The purpose of the proposed Federal Communications Commission study is to “identify and understand the critical information needs of the American public, with special emphasis on vulnerable-disadvantaged populations,” according to the agency.
“The FCC seems unable to keep its hands off the news media for any extended period of time,” Jeffrey Eisenach, a visiting scholar at the American Enterprise Institute, told FoxNews.com. “It’s the same generic concern of needing a news nanny to make sure we’re all well informed,” he added. “The same people who are concerned about the NSA spying on Americans ought to be concerned about this.”
The FCC Wades Into the Newsroom by Ajit Pai. Why is the agency studying 'perceived station bias' and asking about coverage choices?
News organizations often disagree about what Americans need to know. MSNBC, for example, apparently believes that traffic in Fort Lee, N.J., is the crisis of our time. Fox News, on the other hand, chooses to cover the September 2012 attacks on the U.S. diplomatic compound in Benghazi more heavily than other networks. The American people, for their part, disagree about what they want to watch.
But everyone should agree on this: The government has no place pressuring media organizations into covering certain stories.
Unfortunately, the Federal Communications Commission, where I am a commissioner, does not agree. Last May the FCC proposed an initiative to thrust the federal government into newsrooms across the country. With its "Multi-Market Study of Critical Information Needs," or CIN, the agency plans to send researchers to grill reporters, editors and station owners about how they decide which stories to run. A field test in Columbia, S.C., is scheduled to begin this spring.
The purpose of the CIN, according to the FCC, is to ferret out information from television and radio broadcasters about "the process by which stories are selected" and how often stations cover "critical information needs," along with "perceived station bias" and "perceived responsiveness to underserved populations."
Participation in the Critical Information Needs study is voluntary—in theory. Unlike the opinion surveys that Americans see on a daily basis and either answer or not, as they wish, the FCC's queries may be hard for the broadcasters to ignore. They would be out of business without an FCC license, which must be renewed every eight years.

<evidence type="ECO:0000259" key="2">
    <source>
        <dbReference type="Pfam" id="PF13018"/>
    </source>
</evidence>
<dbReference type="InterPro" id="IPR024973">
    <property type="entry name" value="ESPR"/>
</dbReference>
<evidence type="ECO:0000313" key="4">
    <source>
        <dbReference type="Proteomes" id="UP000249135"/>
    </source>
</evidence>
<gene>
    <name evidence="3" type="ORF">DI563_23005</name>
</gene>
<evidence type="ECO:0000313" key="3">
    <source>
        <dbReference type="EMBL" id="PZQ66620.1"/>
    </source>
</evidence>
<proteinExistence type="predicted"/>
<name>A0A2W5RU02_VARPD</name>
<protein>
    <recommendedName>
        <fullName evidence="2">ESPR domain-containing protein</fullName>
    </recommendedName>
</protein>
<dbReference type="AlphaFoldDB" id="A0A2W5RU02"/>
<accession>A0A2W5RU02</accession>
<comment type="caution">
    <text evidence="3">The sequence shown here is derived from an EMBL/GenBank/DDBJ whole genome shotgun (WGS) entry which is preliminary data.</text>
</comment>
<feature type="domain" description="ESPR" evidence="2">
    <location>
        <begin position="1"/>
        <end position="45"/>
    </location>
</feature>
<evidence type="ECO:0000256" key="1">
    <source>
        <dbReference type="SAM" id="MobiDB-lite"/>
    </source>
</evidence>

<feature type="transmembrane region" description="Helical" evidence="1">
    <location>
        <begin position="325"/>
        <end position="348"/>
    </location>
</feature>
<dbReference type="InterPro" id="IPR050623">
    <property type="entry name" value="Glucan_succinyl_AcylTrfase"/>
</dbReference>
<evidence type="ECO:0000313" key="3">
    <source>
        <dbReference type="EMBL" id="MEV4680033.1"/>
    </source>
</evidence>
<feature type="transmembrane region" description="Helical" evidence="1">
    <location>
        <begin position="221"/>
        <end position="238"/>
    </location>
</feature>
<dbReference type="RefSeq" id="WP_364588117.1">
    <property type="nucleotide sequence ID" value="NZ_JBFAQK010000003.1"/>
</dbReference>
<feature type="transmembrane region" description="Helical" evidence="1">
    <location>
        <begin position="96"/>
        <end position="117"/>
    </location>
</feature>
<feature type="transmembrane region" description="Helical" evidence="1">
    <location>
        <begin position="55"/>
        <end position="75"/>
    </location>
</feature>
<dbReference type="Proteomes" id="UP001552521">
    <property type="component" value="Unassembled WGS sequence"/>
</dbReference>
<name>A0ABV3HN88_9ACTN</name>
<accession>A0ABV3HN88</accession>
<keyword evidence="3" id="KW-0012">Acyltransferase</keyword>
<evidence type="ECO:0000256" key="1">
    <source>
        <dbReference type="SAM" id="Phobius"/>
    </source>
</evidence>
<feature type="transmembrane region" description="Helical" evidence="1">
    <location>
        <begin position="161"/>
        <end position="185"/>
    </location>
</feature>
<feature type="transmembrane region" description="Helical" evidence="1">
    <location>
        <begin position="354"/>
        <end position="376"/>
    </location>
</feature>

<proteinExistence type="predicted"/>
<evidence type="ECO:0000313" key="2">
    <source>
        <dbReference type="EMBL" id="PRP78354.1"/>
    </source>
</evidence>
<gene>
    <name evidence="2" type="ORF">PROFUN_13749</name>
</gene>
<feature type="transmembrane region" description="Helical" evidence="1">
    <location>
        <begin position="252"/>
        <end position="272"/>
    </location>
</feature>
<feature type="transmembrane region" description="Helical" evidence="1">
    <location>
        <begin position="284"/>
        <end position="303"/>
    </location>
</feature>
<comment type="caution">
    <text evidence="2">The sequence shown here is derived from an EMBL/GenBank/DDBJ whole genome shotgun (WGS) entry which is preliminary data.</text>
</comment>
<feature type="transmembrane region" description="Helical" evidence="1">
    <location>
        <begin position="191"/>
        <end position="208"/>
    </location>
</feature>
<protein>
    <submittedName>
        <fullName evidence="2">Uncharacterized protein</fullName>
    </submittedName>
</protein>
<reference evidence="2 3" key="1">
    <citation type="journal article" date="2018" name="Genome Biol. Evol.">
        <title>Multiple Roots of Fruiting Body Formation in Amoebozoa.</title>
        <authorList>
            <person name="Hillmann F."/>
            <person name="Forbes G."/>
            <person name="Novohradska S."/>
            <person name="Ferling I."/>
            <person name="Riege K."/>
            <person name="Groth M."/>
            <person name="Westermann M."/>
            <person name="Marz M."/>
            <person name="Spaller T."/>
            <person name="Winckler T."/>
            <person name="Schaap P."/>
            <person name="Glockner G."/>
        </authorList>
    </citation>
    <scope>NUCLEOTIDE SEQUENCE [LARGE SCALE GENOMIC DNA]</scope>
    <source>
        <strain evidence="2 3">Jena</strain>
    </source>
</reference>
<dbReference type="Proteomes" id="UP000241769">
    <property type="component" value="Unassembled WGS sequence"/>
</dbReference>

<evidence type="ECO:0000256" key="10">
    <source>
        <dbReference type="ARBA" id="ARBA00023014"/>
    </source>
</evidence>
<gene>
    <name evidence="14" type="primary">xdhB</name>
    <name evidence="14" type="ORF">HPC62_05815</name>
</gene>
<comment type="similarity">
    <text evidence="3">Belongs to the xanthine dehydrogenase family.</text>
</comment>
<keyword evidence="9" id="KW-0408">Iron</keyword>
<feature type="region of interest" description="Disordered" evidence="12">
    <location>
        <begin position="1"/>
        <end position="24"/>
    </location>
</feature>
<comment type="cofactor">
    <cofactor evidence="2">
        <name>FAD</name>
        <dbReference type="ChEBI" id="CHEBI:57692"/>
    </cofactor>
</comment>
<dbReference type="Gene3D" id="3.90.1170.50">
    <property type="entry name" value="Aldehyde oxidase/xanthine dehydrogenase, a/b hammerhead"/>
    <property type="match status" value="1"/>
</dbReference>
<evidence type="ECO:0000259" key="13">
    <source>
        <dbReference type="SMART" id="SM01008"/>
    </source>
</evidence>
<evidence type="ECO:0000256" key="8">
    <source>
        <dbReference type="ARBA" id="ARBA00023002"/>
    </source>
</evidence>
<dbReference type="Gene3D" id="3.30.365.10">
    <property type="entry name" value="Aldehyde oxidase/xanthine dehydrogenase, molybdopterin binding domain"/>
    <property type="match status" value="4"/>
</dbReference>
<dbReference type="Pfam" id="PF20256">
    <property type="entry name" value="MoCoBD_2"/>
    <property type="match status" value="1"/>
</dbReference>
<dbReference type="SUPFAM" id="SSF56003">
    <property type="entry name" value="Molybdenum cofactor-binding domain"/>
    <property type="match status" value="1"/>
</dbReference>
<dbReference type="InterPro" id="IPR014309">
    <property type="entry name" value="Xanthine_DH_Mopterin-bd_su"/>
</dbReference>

Mark Steyn, All the News That Fits the Government Guidelines
Not to put too fine a point on it, but the Government of the United States is increasingly corrupt. Its revenue agency is corrupt and its justice department is corrupt, so it's hardly surprising, in a hyper-regulatory regime where bureaucrats write their own rules and enforce them with their personal SWAT teams, that more peripheral government bodies find the temptation too much to resist. On Fox News today, Shannon Bream has been reporting on the Federal Communications Commission's plans to put government monitors in TV and radio newsrooms to assess their coverage of eight "critical information needs", and "underserved populations".
I was interested to see what the eight "critical information needs" - or CINs, in the regulatory jargon - actually are. You can find them listed in this report, from something called "Social Solutions International" of Silver Spring, Maryland:
Social Solutions has been tasked with the development of a research design that can be used to identify and understand the critical information needs (CINs) of the American public (with special emphasis on vulnerable/disadvantaged populations).
--Posted by Jill Fallon at February 20, 2014 11:39 AM | Permalink
The state has no business determining which news stories have priorities over others, and certainly no business sending monitors into newsrooms to ensure compliance - because the essence of a functioning press is not what the state decrees the citizen has a "critical need" to know but what it doesn't think he needs to know. Why should "Social Solutions International" get to determine "the critical information needs of the American public"? And why should the government get to enforce them?…..
A quote from Salman Rushdie: "Free speech is the whole thing, the whole ball game." Because without free speech you can never be quite sure whether the ball game is even real